I’m in New Orleans for a meeting of non-profit recovery advocates.  Yesterday, I spent about 45 minutes talking to a local photographer, Christopher Porche-West, about the changes in the city since Hurricane Katrina and his particular challenges rebuilding his life.

Porche-West talked about how social boundaries and networks have really changed in the city since the storm.  Prior to Katrina, neighborhood identification and boundaries were primary; the city had about 450,000 people prior to the storm, but 73 formally designated neighborhoods.  In reality, New Orleanians tell me, there were about 200 neighborhoods in this sprawling city on the Mississippi River.  The appropriate question to ask New Orleanians to categorize them is what high school they attended.

Porche-West says now that given the disparity of the physical damage, and the displacement, dislocation and relocation of so many people to new neighborhoods, that neighborhood boundaries and identification just isnt’ accurate anymore.  This is particularly acute for African-Americans, as middle-class blacks and Creoles from Gentilly and New Orleans East have relocated en mass to other black neighborhoods that sustained far less damage; lower-income and former public housing residents are most likely to remain displaced, as rents are more than 50% higher than they were pre-Katrina.

The other major demographic change in the city is the influx of outsiders, who have flocked here to participate in the recovery.  (Non-profits are leading the way in housing redevelopment.)  There is even a social network bubbling up – Young Urban Rebuilding Professionals, or YURPs.  As you might imagine, the city is becoming whiter and more affluent.  Due to the extent of the physical damage, the average median housing value has risen 45%; the white population has grown by 5% and the African-American population has fallen by 7%.  In 2007, more than 1 in 10 New Orleanians were not living in Louisiana in 2006.  Transplants now make up 20% of a city that has lost at least 150,000 residents since Katrina.

Porche-West says the new dichotomy is whether you were living here when Katrina hit.  Go figure.  I put all this out here as you check out Gambit Weekly’s 11th annual “40 Under 40,” their “annual look at some of the young people who are making remarkable contributions to the New Orleans metropolitan region,” submitted via nominations.  I just want to point out that of the 40, 5 are African-American.  What I find particularly striking is that 4 of them are in the music industry (though in a variety of capacities).  I realize that Afro-American music, art, culture and history defines New Orleans and is a thriving business sector (and is also exploited by an extractive tourism industry), but really…does this strike anyone else as problematic?  Whites, Asian-Americans, and Jews are the social entrepreneurs, the do-gooders and the brain trust of the rebirth of the city?  While African-Americans are its cultural foundation and…its entertainers?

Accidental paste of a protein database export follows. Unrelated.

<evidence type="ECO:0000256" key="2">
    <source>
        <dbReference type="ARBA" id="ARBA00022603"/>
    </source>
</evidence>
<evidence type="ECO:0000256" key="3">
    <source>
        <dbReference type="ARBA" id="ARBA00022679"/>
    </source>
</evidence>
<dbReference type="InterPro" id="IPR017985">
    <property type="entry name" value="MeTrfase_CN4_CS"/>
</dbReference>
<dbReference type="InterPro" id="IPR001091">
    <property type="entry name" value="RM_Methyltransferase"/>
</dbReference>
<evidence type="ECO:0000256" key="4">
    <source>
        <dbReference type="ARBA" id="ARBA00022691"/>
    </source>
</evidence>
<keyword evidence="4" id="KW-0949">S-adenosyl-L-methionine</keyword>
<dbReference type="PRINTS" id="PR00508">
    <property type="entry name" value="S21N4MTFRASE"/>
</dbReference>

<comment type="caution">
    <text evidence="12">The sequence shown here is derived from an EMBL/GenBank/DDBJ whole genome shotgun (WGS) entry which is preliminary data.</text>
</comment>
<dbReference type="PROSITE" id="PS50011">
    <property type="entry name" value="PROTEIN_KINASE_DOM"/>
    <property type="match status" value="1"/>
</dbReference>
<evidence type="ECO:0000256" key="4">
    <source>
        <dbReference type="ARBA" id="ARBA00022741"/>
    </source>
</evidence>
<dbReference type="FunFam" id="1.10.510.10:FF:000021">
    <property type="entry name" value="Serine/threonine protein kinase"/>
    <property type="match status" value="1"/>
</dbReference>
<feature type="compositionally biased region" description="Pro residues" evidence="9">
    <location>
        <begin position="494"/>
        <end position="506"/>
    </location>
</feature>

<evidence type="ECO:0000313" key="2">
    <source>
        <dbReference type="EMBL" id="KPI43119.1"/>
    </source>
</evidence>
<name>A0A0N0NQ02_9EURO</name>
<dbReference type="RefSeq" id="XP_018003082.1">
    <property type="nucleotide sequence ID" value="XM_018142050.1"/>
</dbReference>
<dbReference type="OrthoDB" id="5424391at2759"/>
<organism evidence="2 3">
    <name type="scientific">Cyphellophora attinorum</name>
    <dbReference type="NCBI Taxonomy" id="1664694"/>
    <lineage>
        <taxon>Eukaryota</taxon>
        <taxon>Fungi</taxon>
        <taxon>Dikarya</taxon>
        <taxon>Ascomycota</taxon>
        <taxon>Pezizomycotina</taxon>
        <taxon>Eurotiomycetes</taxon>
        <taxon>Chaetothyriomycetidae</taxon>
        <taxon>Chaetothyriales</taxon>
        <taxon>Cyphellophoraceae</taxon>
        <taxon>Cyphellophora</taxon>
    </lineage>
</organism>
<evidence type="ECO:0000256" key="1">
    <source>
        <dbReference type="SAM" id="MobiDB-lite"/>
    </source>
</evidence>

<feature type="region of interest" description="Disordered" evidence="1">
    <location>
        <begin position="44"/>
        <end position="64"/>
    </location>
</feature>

Not that I was wondering why tensions often abound in my network of recovery advocates where more than 6 in 10 of us are not only not from New Orleans, but about half of us are from coastal, liberal, elite, latte-loving, high-“capacity” cities.  (Mostly women and about even white and African-American/Creole, with small Latin@ and SE Asian participation.  Not that I’m keeping track or anything, in our post-partisan, post-racial world!)


4 Responses to “gentrification”

  1. November 18, 2008 at 10:02 am

    Hi, Redstar –

    I’m Kevin, the editor of Gambit (actually, the new editor – I’ve been here about 6 weeks).

    All your observations are right on. There wasn’t anybody on that 40 Under 40 list who shouldn’t have been there, but there were a lot that should’ve been as well, if that makes sense.

    A big part of the equation is that alt-newsweeklies have traditionally done a really sad-ass job of covering certain segments of their communities. It’s not just black folks, but also (and maybe even more) the poor, the disabled, and in general anyone whose life experiences don’t neatly dovetail with the interests of artsy thirtysomethings. It’s a systemic problem across the network of alternative newsweeklies (in my opinion), and that does not exclude Gambit.